Piranesi, the Temple of Saturn (Temple of Concord)

Temple of Concord [Saturn], Piranesi

Piranesi, Temple of Saturn. 1774. Davis Museum, Wellesley College.

Temple of Saturn

Temple of Saturn as it appears today.

The Temple of Saturn occupies a very old site in the Roman Forum, where the cult of Saturn had been practiced for millennia.Repaired, reconstructed, and rebuilt many times, scholars estimate the original Temple of Saturn was dedicated approximatey in 497 BCE, at the beginning of the Roman Republic. The Temple's inscription refers to its restoration in approximately 460-480 CE, nearly a thousand years later.

Piranesi represented the Temple to Saturn--erroneousy labeled the Temple of Concord--in 1774, in his series Vedute di Roma.Like the composition of his representations of the Baths of Caracalla and Tomb of Caecilia Metella, the monument is cleary featured in the center of the print. The foreground is more darkly etched, with a light sky above.Piranesi uses a point of view below the monument, giving it a large vertica voume. He also includes a few figures in the foreground, both providing scale and juxtaposing daily ife with the monument's majesty. Together, Piranesi's artistic choices emphasize the grandeur and sheer scale of the Temple. One might suggest that Piranesi's goal was to convey the towering presence of the ancient Roman past over the contemporary viewer.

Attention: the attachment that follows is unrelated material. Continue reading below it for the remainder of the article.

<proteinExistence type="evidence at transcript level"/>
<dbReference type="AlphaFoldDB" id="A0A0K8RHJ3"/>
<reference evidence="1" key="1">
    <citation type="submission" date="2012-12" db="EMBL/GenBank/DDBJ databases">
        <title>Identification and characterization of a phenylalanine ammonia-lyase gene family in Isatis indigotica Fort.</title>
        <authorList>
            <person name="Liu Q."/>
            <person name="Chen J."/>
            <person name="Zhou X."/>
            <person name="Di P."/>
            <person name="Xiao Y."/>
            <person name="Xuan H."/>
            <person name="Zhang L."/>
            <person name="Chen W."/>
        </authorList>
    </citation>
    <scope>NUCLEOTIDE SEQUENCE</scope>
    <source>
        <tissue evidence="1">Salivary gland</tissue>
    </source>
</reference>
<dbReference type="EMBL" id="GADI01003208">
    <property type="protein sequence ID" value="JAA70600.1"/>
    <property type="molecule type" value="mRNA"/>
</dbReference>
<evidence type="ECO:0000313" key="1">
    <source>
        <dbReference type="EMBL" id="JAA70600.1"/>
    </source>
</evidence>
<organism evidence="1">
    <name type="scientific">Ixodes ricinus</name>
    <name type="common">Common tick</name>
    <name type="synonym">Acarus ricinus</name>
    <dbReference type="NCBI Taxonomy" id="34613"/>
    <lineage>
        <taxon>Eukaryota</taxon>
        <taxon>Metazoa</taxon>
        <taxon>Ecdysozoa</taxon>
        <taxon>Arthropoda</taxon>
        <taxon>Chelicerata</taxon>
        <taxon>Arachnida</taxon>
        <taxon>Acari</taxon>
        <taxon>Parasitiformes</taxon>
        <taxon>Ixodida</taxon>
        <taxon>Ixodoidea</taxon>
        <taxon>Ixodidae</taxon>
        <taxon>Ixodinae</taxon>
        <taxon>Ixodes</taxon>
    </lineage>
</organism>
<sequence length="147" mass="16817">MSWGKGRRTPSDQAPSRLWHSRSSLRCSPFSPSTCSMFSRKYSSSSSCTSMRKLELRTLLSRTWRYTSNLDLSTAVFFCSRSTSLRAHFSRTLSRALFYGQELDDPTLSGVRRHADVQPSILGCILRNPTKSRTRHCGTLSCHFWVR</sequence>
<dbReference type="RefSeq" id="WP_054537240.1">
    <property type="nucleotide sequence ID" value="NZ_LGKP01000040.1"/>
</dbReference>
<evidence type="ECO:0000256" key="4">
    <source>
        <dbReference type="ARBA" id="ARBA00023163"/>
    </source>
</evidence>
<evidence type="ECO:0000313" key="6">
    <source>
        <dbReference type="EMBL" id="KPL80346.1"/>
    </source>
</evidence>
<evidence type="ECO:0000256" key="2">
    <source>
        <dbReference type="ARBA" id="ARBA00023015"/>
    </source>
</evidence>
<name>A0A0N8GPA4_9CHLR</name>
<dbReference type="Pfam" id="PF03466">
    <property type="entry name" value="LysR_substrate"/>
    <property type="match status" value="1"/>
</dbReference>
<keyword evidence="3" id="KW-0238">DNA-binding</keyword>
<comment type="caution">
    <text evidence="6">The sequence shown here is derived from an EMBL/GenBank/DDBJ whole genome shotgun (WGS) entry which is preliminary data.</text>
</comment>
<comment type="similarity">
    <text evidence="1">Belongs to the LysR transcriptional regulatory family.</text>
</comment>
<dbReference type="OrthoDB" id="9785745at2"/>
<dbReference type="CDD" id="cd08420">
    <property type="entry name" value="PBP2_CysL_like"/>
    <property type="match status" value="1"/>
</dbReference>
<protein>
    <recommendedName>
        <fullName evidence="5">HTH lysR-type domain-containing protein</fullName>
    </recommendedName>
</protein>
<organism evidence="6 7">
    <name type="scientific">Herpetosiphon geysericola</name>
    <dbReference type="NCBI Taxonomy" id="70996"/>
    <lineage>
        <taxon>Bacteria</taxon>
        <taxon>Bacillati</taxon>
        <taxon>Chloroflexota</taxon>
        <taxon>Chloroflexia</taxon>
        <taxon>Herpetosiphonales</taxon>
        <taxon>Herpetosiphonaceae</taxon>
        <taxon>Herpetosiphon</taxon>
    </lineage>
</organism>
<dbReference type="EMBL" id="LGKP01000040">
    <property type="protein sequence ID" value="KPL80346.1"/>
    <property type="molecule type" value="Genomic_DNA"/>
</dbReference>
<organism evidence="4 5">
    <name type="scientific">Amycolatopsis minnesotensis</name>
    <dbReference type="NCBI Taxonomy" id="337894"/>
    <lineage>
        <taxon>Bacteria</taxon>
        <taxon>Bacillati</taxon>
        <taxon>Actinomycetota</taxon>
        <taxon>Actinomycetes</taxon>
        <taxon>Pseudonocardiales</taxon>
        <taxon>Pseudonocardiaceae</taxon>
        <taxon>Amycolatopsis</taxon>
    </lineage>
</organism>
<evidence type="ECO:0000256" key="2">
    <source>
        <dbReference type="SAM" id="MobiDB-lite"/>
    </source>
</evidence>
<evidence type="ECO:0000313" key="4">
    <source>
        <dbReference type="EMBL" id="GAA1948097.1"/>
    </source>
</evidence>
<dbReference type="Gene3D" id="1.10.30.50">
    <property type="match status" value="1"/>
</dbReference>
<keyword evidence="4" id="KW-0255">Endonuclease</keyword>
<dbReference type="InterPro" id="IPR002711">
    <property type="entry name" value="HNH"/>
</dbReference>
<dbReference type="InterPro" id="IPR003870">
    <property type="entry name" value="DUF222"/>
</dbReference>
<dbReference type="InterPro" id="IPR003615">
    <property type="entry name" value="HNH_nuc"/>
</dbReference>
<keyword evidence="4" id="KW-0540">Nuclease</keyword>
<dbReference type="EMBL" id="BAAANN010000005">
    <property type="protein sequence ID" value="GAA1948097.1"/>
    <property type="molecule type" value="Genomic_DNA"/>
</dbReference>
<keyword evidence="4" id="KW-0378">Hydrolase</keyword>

Amanda Claridge, Rome: An Oxford Archaeological Guide (Oxford: Oxford University Press, 2010), 83-84.

Giovanni Battista Piranesi, Temple of Saturn, plate 80/1 from the series "Vedute di Roma" (Views of Rome). 1774. Etching, 47 cm x 70.2 cm. The Davis Museum at Wellesley College, Wellesley, MA. http://dms.wellesley.edu/detail.php?term=saturn&module=objects&type=keyword&x=0&y=0&kv=15016&record=0&module=objects 

Piranesi, Rome Recorded: A Complete Edition of Giovanni Battista Piranesi's Vedute di Roma from the Collection of the Arthur Ross Foundation (New York: Arthur Ross Foundation, 1989), 115-116.

Piranesi, the Temple of Saturn (Temple of Concord)